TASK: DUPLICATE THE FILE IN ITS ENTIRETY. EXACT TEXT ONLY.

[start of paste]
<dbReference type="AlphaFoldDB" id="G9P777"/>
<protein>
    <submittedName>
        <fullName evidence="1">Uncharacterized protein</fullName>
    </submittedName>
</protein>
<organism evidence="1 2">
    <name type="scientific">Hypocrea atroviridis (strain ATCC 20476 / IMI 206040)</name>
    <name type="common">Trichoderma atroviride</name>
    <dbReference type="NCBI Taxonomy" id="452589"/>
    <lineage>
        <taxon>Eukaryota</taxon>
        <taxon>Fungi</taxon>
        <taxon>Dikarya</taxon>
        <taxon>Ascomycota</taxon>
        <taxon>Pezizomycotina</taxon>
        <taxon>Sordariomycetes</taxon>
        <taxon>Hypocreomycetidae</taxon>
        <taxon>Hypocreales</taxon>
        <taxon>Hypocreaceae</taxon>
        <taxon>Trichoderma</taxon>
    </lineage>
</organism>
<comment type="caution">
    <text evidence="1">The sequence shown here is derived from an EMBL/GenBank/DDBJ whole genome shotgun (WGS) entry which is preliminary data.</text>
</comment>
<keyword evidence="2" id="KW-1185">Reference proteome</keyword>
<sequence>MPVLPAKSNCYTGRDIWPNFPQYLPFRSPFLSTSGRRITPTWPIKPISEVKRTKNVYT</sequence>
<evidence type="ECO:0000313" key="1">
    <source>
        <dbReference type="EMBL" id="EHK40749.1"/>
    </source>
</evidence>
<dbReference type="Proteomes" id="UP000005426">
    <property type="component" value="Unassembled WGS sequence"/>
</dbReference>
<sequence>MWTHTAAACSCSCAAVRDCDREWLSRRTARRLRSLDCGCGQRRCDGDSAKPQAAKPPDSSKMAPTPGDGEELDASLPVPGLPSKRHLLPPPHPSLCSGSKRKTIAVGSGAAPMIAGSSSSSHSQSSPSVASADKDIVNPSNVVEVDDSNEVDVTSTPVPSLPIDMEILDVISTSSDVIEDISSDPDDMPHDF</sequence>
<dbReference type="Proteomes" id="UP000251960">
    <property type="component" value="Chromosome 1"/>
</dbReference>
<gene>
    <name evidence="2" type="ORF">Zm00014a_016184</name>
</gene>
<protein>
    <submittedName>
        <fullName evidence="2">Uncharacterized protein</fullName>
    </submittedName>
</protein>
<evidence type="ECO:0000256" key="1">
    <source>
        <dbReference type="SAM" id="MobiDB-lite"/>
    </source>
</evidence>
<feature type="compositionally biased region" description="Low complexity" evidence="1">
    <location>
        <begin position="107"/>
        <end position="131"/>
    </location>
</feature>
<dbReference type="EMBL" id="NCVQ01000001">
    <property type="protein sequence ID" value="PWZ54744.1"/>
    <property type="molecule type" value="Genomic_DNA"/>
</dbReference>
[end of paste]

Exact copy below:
<dbReference type="AlphaFoldDB" id="G9P777"/>
<protein>
    <submittedName>
        <fullName evidence="1">Uncharacterized protein</fullName>
    </submittedName>
</protein>
<organism evidence="1 2">
    <name type="scientific">Hypocrea atroviridis (strain ATCC 20476 / IMI 206040)</name>
    <name type="common">Trichoderma atroviride</name>
    <dbReference type="NCBI Taxonomy" id="452589"/>
    <lineage>
        <taxon>Eukaryota</taxon>
        <taxon>Fungi</taxon>
        <taxon>Dikarya</taxon>
        <taxon>Ascomycota</taxon>
        <taxon>Pezizomycotina</taxon>
        <taxon>Sordariomycetes</taxon>
        <taxon>Hypocreomycetidae</taxon>
        <taxon>Hypocreales</taxon>
        <taxon>Hypocreaceae</taxon>
        <taxon>Trichoderma</taxon>
    </lineage>
</organism>
<comment type="caution">
    <text evidence="1">The sequence shown here is derived from an EMBL/GenBank/DDBJ whole genome shotgun (WGS) entry which is preliminary data.</text>
</comment>
<keyword evidence="2" id="KW-1185">Reference proteome</keyword>
<sequence>MPVLPAKSNCYTGRDIWPNFPQYLPFRSPFLSTSGRRITPTWPIKPISEVKRTKNVYT</sequence>
<evidence type="ECO:0000313" key="1">
    <source>
        <dbReference type="EMBL" id="EHK40749.1"/>
    </source>
</evidence>
<dbReference type="Proteomes" id="UP000005426">
    <property type="component" value="Unassembled WGS sequence"/>
</dbReference>
<sequence>MWTHTAAACSCSCAAVRDCDREWLSRRTARRLRSLDCGCGQRRCDGDSAKPQAAKPPDSSKMAPTPGDGEELDASLPVPGLPSKRHLLPPPHPSLCSGSKRKTIAVGSGAAPMIAGSSSSSHSQSSPSVASADKDIVNPSNVVEVDDSNEVDVTSTPVPSLPIDMEILDVISTSSDVIEDISSDPDDMPHDF</sequence>
<dbReference type="Proteomes" id="UP000251960">
    <property type="component" value="Chromosome 1"/>
</dbReference>
<gene>
    <name evidence="2" type="ORF">Zm00014a_016184</name>
</gene>
<protein>
    <submittedName>
        <fullName evidence="2">Uncharacterized protein</fullName>
    </submittedName>
</protein>
<evidence type="ECO:0000256" key="1">
    <source>
        <dbReference type="SAM" id="MobiDB-lite"/>
    </source>
</evidence>
<feature type="compositionally biased region" description="Low complexity" evidence="1">
    <location>
        <begin position="107"/>
        <end position="131"/>
    </location>
</feature>
<dbReference type="EMBL" id="NCVQ01000001">
    <property type="protein sequence ID" value="PWZ54744.1"/>
    <property type="molecule type" value="Genomic_DNA"/>
</dbReference>